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Small Antenna Close to Ground

Small Antenna Close to Ground

Small Antenna Close to Ground

Hi All,

I have a system which is essentially just a one-way 2.4GHz digitally encoded radio. The transmitter is quite small (PCB 1x2cm) and the receiver is a lot larger. On the receiver is an ordinary +5dBi rubber ducky antenna. The transmitter uses an antenova Impexa (A6150) chipscale antenna.

I went out to do a range test recently and found that the range was very dependent on the distance of the transmitter from the ground. The receiving antenna was left fixed at 1 meter off the ground while the transmitting antenna was moved about. When the transmitter was close to the ground (~5cm off the ground), the maximum range (with a reliable connection) was about 10m, however when keeping the transmitter 1m off the ground I could easily manage a range of 100m+ (ran out of space to test) with a reliable connection.

I replaced the chipscale with a wire whip which increased the range while the transmitter was close to the ground to about 40m . I'd strongly prefer to have a chipscale though as it could be completely encapsulated.

I'm at a bit of a loss as to what is causing this effect. It seems like the antenna is being de-tuned by the ground, but I'm not sure that's the only thing going on. Does anyone have any idea how I could get this system to work at greater ranges with a chipscale antenna while the transmitter is close to the ground? Do you think it's just detuning or could there be something else going on here that I don't understand? I chose the Impexa because it has a wide bandwith and should be resistant to detuning but that doesn't seem to be helping, my ground plane is quite small though.. Does anyone have any other information on designing very small RF equipment?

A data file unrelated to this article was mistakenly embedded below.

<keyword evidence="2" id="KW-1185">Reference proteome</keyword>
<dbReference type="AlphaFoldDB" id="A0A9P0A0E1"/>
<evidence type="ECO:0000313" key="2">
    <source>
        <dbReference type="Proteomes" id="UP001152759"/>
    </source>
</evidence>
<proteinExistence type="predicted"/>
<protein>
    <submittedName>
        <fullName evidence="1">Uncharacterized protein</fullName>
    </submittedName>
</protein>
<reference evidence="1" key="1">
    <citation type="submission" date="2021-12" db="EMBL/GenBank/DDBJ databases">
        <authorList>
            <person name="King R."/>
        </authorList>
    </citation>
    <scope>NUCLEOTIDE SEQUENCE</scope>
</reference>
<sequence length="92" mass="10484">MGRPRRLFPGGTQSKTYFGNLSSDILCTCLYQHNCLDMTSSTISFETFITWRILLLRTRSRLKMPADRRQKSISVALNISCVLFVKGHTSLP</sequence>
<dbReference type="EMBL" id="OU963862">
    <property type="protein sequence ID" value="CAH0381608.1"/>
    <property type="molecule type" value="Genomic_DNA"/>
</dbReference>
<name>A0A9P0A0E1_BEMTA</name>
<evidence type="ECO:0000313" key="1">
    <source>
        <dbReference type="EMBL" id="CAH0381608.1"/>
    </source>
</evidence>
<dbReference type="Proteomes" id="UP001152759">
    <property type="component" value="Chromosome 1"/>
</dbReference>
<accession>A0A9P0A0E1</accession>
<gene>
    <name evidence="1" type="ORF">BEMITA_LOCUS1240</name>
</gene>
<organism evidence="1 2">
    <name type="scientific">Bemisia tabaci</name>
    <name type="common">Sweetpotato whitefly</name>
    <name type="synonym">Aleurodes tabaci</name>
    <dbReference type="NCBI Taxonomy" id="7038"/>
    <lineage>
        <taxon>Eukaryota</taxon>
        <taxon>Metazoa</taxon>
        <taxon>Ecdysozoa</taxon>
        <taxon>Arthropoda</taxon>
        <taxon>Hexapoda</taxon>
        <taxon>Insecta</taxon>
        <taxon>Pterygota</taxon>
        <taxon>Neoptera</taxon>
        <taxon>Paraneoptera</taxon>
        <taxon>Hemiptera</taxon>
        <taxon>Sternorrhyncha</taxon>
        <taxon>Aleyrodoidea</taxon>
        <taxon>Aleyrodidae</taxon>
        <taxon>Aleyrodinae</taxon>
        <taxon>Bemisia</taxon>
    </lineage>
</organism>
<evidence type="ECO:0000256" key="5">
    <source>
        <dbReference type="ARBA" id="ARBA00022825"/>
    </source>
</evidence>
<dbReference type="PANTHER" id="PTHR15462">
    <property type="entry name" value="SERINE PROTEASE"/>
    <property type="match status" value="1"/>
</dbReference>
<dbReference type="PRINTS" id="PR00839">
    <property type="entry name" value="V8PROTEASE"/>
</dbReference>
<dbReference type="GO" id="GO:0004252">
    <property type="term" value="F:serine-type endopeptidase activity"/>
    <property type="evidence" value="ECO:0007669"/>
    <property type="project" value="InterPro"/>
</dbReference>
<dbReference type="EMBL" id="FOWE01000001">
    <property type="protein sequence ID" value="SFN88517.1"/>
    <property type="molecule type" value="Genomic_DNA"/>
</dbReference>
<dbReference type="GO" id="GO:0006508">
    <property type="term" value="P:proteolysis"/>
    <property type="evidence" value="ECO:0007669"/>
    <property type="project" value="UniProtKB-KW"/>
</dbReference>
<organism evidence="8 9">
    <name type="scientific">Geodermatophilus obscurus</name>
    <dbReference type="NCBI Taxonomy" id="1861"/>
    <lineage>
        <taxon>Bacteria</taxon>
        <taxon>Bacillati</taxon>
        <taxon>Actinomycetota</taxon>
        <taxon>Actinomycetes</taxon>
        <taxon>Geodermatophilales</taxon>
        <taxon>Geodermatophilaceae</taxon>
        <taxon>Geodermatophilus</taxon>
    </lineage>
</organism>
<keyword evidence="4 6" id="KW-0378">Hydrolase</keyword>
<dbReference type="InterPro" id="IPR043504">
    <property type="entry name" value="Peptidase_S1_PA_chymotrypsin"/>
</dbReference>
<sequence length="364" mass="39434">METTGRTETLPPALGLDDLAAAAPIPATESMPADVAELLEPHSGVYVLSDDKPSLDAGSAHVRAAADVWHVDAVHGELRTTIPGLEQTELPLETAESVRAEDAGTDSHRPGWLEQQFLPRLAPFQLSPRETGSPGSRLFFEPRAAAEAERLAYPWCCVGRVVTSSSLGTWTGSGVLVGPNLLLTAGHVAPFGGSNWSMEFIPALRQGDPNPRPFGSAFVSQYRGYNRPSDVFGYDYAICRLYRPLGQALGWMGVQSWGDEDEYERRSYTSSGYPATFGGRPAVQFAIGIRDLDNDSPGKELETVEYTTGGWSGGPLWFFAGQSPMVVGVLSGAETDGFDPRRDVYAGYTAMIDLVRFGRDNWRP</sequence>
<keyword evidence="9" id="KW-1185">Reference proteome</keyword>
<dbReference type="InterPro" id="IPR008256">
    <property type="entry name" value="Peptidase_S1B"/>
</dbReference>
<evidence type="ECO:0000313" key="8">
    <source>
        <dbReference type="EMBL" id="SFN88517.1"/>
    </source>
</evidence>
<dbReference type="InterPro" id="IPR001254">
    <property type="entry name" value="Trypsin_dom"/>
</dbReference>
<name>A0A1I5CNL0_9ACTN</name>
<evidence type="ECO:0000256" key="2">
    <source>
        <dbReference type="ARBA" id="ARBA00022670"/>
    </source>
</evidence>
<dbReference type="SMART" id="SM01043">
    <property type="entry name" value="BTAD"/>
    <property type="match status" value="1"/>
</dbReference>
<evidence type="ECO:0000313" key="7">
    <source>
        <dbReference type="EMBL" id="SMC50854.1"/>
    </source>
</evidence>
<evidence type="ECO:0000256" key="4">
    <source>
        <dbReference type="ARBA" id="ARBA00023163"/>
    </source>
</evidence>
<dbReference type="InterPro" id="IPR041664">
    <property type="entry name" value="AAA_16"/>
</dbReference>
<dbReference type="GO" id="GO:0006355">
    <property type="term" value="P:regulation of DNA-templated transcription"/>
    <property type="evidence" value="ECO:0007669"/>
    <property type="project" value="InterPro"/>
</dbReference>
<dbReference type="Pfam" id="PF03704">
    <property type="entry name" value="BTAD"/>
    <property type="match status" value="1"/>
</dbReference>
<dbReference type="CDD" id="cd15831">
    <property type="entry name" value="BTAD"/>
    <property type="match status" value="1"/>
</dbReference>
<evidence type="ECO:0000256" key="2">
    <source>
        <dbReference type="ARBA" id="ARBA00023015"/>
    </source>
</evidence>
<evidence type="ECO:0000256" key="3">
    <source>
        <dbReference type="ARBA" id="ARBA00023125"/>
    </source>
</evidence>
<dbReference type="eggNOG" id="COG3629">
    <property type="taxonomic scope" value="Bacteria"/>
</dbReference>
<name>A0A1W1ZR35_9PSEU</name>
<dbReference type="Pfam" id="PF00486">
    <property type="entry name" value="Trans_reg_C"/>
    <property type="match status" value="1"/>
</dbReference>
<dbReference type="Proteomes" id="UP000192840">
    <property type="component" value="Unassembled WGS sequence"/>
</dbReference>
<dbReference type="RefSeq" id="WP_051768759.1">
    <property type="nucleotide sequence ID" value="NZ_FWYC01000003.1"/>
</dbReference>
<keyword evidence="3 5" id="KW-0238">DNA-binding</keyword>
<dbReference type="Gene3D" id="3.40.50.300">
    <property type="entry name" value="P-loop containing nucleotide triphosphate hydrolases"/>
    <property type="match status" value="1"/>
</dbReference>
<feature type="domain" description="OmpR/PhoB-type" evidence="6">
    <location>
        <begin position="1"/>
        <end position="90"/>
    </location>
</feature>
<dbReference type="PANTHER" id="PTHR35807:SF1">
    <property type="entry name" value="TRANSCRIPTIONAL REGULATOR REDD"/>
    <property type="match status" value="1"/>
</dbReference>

Thanks guys.

RE: Small Antenna Close to Ground

I found the chip scale antenna specification on this page. It appears to be a wee little dielectrically loaded spiral. They claim performance levels that are reasonable. Looking at their reference PCB design, I'd be tempted to replace the A6150 with a 50 ohm load just to see what happens - perhaps I'd be impressed.

Your reported range ratio of 100m/10m is 10:1. As you probably already know, due to inverse square law this ratio hints at 100:1 power ratio or a 20+ dB impairment. As you suspect, there's something else going on here.

Perhaps your transmitter is unintentionally radiating from points other than just the A6150 antenna, and so the resultant power is being radiated in directions other than you expect. This might impact the directionality, or it might make the resultant signal more sensitive to ground influence than just the A6150 antenna would be. You could confirm or refute this by plotting relative power in the various directions to make sure that the data plots match the OEM data for the A6150. If they match, good. If not, then you have an unintentional array.

Perhaps when you raised the transmitter off the ground, if you were holding it, your body acted as a parasitic element and improved the range. This is the same effect seen with car key fobs held in various positions to improve the range.